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ASEAN needs to uphold principles, not neutrality, in Ukraine war

By Huong Le Thu

With the exception of Singapore, members of the Association of Southeast Asian Nations have adopted carefully neutral positions in response to Russia's unprovoked attack on Ukraine.

Singapore was the only ASEAN member to sign a draft United Nations resolution on Feb. 25 calling for an end to Russian aggression in Ukraine, with the other nine ASEAN members refusing to even name Russia as the aggressor.

Not supporting either side in a conflict, as well as adherence to a policy of nonalignment, have been core ASEAN principles since the bloc was founded 55 years ago. But ASEAN nations must understand that remaining neutral in response to the war in Ukraine will damage their own interests.

First, there is a distinction between not taking a position in response to individual acts of aggression and a state of permanent neutrality. Not getting involved in future wars requires a consistent security and foreign policy, but even Switzerland, which has long maintained a firm policy of neutrality, has seen fit to freeze Russian assets as the violence in Ukraine continues unabated.

Established in 1967 and motivated by a shared fear of communism spreading through Southeast Asia, ASEAN has remained determined to project itself as a neutral zone, even though many of the five founding members were closely aligned with the United States, with some even providing bases and facilities for American operations in the Vietnam War.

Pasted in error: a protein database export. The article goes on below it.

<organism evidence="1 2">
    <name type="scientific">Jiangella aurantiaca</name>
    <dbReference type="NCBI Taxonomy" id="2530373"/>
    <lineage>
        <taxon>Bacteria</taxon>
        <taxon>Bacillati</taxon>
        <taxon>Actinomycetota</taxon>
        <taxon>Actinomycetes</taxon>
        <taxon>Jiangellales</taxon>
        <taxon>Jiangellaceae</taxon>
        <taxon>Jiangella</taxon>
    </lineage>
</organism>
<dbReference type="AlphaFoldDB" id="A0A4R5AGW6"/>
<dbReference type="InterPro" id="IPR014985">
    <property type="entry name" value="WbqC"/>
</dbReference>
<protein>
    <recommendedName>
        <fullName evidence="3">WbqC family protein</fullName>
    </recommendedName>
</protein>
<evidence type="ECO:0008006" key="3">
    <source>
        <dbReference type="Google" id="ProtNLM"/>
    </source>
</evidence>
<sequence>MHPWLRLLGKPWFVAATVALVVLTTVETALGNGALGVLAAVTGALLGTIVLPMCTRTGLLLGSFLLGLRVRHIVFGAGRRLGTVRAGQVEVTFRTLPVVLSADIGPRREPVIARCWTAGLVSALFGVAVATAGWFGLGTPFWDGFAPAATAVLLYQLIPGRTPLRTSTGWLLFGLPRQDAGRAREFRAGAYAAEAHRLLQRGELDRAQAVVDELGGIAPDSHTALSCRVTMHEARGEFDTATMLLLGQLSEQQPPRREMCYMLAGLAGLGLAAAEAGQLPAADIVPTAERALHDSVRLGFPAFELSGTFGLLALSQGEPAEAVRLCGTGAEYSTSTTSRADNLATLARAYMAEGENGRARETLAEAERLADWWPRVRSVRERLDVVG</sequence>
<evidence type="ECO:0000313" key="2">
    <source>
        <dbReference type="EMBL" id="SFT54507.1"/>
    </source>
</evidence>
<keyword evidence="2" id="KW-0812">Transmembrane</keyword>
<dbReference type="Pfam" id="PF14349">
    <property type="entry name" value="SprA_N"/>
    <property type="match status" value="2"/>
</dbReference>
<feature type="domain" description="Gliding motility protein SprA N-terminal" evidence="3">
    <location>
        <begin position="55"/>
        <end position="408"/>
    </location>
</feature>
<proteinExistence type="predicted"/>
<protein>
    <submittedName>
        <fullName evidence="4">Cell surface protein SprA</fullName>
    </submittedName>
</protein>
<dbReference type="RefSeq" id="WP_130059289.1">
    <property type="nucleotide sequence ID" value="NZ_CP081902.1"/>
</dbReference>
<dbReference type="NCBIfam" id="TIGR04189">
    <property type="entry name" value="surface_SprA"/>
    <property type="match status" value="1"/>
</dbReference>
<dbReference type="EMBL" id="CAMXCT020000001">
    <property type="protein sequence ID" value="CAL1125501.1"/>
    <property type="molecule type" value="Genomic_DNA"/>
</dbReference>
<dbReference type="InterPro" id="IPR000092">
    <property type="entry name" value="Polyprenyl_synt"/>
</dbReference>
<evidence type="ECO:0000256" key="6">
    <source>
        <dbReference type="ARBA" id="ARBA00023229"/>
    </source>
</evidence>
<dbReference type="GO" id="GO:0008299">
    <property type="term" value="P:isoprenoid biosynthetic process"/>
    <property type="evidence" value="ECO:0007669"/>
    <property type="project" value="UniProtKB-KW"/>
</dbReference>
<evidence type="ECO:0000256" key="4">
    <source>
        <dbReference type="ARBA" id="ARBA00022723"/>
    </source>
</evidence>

And despite being in the center of the great-power competition between the U.S. and China, ASEAN has steadfastly insisted on its neutrality and rejected any official association with either Beijing or Washington.

Made up of predominantly postcolonial, small to medium-size states, the threat of external intervention had been the shared primary concern. To date, this remains the first and foremost concern among ASEAN's guiding norms.

By adopting neutrality, Southeast Asian nations sought to limit potential external interventions. Over time, other principles such as respect for the rule of law and the global rules-based order, the nonuse of force and preventive diplomacy have been codified through various declarations and actions and have been incorporated into the ASEAN Charter.

At the same time, such principles have been repeatedly challenged by violent seizures of power and assaults on the rule of law, the most recent being the ongoing crisis in Myanmar.

Still, ASEAN's muted response to Russia's attack on Ukraine is disappointing. Even more so was the joint statement by ASEAN foreign ministers calling for restraint from "all parties."

Trying to remain impartial when one country is bombing the unarmed civilians of another country does nothing to uphold the principle of neutrality. It is, in fact, a blurring of black and white.

To be sure, Russia has been a full-fledged ASEAN dialogue partner since 1996, and Ukraine has no formal ties with ASEAN. It is also true that Russia is a key weapons supplier to most ASEAN members, giving Moscow critical leverage. But Ukraine has managed to build strong relationships too, with Vietnam being a good example.